You may also notice that you’re not learning as much in therapy as before. You make few changes to your life in response to what you discuss in sessions. Early on, you were making major shifts, and now you’re just holding steady. You sometimes vent, sometimes celebrate, but rarely report to your therapist that anything significant has changed.
If all this is true, and you’ve achieved the goals you set at the beginning of therapy, it’s a sign that you’ve completed your work together.
You find more reasons to miss sessions and cancel more frequently.
We all go through rough spells when life is a struggle and we can’t keep up with what’s important to us. This can happen in therapy, too—you might have a month where you miss several sessions because you’re having a busy period at work, a kid who needs your help, or another major life transition or disruption.
One of the natural ways to close the therapy relationship is to start seeing your therapist less often. If you were going once a week, you might start going every other week, then once a month, and do that for a while until you set a date for your final session.
Sometimes, this process starts happening informally and continues until you realize you’re missing sessions for a reason. It’s possible to take a break from therapy and come back, or do once-monthly sessions for a while until you get to the point you can dive back into some deeper work, but in many cases, wanting to taper the frequency of your sessions is a sign that you feel like there’s less to do.
But going to sporadic sessions just to chat and check in when you’re not actively working on anything anymore isn’t really helping you.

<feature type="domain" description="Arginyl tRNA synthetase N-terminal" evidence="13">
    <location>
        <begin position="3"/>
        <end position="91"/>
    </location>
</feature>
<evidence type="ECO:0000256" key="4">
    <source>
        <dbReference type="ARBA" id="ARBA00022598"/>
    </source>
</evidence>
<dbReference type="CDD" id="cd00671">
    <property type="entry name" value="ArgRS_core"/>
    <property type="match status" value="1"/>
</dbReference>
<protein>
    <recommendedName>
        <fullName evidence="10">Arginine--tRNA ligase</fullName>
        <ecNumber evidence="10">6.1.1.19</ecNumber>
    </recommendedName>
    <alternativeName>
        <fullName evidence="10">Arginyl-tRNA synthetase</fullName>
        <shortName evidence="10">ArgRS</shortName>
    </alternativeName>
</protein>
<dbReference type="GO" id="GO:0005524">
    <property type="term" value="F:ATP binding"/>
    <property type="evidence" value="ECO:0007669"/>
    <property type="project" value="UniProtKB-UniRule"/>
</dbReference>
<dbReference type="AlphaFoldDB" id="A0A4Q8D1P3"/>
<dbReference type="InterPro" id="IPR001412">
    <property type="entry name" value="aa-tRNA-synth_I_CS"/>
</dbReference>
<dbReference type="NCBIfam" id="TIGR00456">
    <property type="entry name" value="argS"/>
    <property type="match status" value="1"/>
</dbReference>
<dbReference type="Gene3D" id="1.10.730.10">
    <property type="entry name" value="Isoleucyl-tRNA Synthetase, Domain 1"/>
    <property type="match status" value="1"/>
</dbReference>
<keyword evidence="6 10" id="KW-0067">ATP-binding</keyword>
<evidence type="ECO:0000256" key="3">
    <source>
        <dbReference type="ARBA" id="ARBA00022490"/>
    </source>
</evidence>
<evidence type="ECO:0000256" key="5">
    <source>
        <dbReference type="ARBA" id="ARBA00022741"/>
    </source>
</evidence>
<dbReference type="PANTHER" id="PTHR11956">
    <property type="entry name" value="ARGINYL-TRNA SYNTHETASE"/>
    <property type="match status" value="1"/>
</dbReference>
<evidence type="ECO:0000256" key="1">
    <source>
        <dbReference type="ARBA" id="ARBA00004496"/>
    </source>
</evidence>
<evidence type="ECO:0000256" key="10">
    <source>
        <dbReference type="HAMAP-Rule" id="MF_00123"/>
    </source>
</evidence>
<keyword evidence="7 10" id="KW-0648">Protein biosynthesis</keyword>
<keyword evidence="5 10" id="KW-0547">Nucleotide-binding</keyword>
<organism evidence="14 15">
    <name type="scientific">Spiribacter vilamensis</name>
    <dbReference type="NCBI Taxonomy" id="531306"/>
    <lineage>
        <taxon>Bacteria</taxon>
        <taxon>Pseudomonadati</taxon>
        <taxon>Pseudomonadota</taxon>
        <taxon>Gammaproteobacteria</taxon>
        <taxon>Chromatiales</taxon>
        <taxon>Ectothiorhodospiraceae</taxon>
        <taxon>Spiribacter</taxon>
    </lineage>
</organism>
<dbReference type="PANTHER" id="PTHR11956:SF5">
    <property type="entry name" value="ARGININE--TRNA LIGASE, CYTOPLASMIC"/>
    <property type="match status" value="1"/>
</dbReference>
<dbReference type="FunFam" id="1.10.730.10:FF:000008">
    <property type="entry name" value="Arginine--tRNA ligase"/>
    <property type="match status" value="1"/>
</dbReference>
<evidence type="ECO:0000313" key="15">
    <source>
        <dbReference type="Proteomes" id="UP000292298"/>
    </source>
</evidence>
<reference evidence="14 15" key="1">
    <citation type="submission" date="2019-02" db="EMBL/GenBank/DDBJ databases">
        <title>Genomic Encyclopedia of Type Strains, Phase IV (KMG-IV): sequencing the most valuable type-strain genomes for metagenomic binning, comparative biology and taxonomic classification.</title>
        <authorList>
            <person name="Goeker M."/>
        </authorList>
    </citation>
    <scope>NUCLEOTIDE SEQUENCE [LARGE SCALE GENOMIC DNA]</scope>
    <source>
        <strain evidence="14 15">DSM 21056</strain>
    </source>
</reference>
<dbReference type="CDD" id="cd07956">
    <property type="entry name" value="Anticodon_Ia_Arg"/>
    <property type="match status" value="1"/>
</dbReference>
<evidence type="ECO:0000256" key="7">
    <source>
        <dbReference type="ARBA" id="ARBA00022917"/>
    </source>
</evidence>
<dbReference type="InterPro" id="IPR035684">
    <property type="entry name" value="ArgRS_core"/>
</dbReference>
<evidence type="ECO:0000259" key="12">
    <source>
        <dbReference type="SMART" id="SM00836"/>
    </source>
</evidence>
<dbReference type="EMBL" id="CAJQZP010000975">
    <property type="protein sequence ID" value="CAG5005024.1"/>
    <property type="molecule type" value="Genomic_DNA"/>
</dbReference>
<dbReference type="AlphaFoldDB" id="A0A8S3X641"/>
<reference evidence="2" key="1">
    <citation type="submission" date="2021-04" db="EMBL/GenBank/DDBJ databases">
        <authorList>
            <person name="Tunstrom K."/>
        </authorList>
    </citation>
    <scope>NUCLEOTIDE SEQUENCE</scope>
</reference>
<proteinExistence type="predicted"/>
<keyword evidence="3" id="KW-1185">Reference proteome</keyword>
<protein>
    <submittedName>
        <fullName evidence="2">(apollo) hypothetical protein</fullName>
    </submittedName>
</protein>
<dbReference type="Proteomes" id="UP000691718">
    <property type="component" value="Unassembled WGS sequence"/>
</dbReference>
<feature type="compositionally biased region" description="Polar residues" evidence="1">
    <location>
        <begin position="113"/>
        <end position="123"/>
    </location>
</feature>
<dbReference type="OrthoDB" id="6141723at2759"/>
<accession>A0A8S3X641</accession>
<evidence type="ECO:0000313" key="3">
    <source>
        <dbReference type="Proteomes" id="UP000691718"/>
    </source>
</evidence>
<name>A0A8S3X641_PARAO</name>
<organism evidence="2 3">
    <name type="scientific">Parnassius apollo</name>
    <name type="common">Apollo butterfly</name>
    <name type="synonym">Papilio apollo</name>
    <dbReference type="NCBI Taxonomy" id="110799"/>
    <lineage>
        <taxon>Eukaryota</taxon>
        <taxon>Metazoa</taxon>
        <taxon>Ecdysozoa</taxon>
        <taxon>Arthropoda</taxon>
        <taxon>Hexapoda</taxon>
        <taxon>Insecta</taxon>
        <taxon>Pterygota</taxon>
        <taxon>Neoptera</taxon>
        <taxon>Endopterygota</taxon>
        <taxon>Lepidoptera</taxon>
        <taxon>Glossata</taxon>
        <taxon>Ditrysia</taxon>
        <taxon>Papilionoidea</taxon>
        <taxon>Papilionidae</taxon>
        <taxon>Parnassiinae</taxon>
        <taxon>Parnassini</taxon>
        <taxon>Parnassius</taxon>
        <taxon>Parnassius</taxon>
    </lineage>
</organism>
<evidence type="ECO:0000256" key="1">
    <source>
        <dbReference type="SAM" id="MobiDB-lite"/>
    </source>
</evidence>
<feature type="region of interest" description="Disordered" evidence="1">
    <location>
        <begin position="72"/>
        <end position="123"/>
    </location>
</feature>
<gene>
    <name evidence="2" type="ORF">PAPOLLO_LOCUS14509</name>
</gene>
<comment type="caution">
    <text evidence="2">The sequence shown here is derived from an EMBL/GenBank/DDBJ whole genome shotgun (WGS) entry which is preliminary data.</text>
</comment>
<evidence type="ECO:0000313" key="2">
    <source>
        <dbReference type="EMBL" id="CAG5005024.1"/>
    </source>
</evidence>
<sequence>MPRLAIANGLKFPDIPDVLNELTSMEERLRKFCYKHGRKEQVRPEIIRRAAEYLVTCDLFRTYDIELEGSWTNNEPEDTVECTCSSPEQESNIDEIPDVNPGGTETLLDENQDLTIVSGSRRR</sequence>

The risk of prolonging therapy past the point it’s useful is that you can waste time, money, and energy doing something that’s no longer serving you. It may even be blocking you from growing further and leaning into other changes you weren’t ready to make before—but are now, thanks to therapy.
The worst-case scenario is that you can block your growth by using therapy to avoid the next big step you know you need to take—something that might require the time and energy you’re currently putting into therapy.
Ending any relationship is hard. We naturally avoid doing it. Loss is painful. We form attachments and feel the absence of people we were once close to.
But endings can be important, and healing, and positive, even when they’re a little sad. Ending the relationship with your therapist in a healthy way can show you that it’s possible to let go and move on without negativity, conflict, or resentment when a relationship comes to a natural end.
One of the things you can learn from loss is that you never fully lose the people who made a difference in your life.
If you got close, you'll carry your therapist with you wherever you go, thinking of what they'd say or nudge you to notice. The work you did together changed you and will always be part of you.
Sometimes, quitting therapy is more of a pause. After finding your way on your own for a while, you may run into a new issue. At that point, it might be good to go back to your old therapist, or it might be better to find a new one with a different specialty or angle.
If you’re ready for a new therapist, you can use the search tools on OpenCounseling or BetterHelp (a sponsor) to find affordable local or online therapy. When it’s time to start the next chapter in your story of growth, you can feel confident knowing you can find just the right person to help you write it.
Stephanie Hairston is a freelance mental health writer who spent several years in the field of adult mental health before transitioning to professional writing and editing. As a clinical social worker, she provided group and individual therapy, crisis intervention services, and psychological assessments.